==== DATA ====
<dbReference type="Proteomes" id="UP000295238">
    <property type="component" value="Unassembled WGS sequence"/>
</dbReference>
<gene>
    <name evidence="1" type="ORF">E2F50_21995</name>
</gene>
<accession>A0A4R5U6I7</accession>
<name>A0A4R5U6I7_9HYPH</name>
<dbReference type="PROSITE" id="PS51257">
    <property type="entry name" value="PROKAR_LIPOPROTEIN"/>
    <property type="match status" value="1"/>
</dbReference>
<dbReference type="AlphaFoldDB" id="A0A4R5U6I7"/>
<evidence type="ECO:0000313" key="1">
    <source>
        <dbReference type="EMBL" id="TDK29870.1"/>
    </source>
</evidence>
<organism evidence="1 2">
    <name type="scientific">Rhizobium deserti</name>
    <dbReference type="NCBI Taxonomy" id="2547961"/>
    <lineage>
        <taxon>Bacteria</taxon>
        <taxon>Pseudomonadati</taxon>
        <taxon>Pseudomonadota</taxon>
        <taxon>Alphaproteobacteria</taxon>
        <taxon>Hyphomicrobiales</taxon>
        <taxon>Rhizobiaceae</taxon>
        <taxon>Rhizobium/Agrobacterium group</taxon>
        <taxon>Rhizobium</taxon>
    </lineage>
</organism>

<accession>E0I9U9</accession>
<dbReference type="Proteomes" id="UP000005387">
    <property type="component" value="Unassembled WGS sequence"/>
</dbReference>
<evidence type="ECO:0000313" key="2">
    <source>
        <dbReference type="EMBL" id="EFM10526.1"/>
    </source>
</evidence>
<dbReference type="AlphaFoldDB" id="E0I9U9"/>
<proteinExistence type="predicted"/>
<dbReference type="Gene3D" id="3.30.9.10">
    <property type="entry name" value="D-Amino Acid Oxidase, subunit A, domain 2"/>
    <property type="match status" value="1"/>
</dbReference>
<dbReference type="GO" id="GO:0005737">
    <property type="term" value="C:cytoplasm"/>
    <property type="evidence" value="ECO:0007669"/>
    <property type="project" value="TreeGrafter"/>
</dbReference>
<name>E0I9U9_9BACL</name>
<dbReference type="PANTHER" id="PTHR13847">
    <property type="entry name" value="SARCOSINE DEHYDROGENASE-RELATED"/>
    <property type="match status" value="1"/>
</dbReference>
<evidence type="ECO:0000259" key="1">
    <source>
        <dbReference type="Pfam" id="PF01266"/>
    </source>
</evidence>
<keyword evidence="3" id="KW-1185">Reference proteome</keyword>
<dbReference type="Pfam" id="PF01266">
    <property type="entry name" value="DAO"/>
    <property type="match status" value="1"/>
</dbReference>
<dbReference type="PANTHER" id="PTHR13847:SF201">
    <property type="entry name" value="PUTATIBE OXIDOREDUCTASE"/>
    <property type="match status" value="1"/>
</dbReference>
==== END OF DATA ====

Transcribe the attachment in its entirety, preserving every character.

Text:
<dbReference type="Proteomes" id="UP000295238">
    <property type="component" value="Unassembled WGS sequence"/>
</dbReference>
<gene>
    <name evidence="1" type="ORF">E2F50_21995</name>
</gene>
<accession>A0A4R5U6I7</accession>
<name>A0A4R5U6I7_9HYPH</name>
<dbReference type="PROSITE" id="PS51257">
    <property type="entry name" value="PROKAR_LIPOPROTEIN"/>
    <property type="match status" value="1"/>
</dbReference>
<dbReference type="AlphaFoldDB" id="A0A4R5U6I7"/>
<evidence type="ECO:0000313" key="1">
    <source>
        <dbReference type="EMBL" id="TDK29870.1"/>
    </source>
</evidence>
<organism evidence="1 2">
    <name type="scientific">Rhizobium deserti</name>
    <dbReference type="NCBI Taxonomy" id="2547961"/>
    <lineage>
        <taxon>Bacteria</taxon>
        <taxon>Pseudomonadati</taxon>
        <taxon>Pseudomonadota</taxon>
        <taxon>Alphaproteobacteria</taxon>
        <taxon>Hyphomicrobiales</taxon>
        <taxon>Rhizobiaceae</taxon>
        <taxon>Rhizobium/Agrobacterium group</taxon>
        <taxon>Rhizobium</taxon>
    </lineage>
</organism>

<accession>E0I9U9</accession>
<dbReference type="Proteomes" id="UP000005387">
    <property type="component" value="Unassembled WGS sequence"/>
</dbReference>
<evidence type="ECO:0000313" key="2">
    <source>
        <dbReference type="EMBL" id="EFM10526.1"/>
    </source>
</evidence>
<dbReference type="AlphaFoldDB" id="E0I9U9"/>
<proteinExistence type="predicted"/>
<dbReference type="Gene3D" id="3.30.9.10">
    <property type="entry name" value="D-Amino Acid Oxidase, subunit A, domain 2"/>
    <property type="match status" value="1"/>
</dbReference>
<dbReference type="GO" id="GO:0005737">
    <property type="term" value="C:cytoplasm"/>
    <property type="evidence" value="ECO:0007669"/>
    <property type="project" value="TreeGrafter"/>
</dbReference>
<name>E0I9U9_9BACL</name>
<dbReference type="PANTHER" id="PTHR13847">
    <property type="entry name" value="SARCOSINE DEHYDROGENASE-RELATED"/>
    <property type="match status" value="1"/>
</dbReference>
<evidence type="ECO:0000259" key="1">
    <source>
        <dbReference type="Pfam" id="PF01266"/>
    </source>
</evidence>
<keyword evidence="3" id="KW-1185">Reference proteome</keyword>
<dbReference type="Pfam" id="PF01266">
    <property type="entry name" value="DAO"/>
    <property type="match status" value="1"/>
</dbReference>
<dbReference type="PANTHER" id="PTHR13847:SF201">
    <property type="entry name" value="PUTATIBE OXIDOREDUCTASE"/>
    <property type="match status" value="1"/>
</dbReference>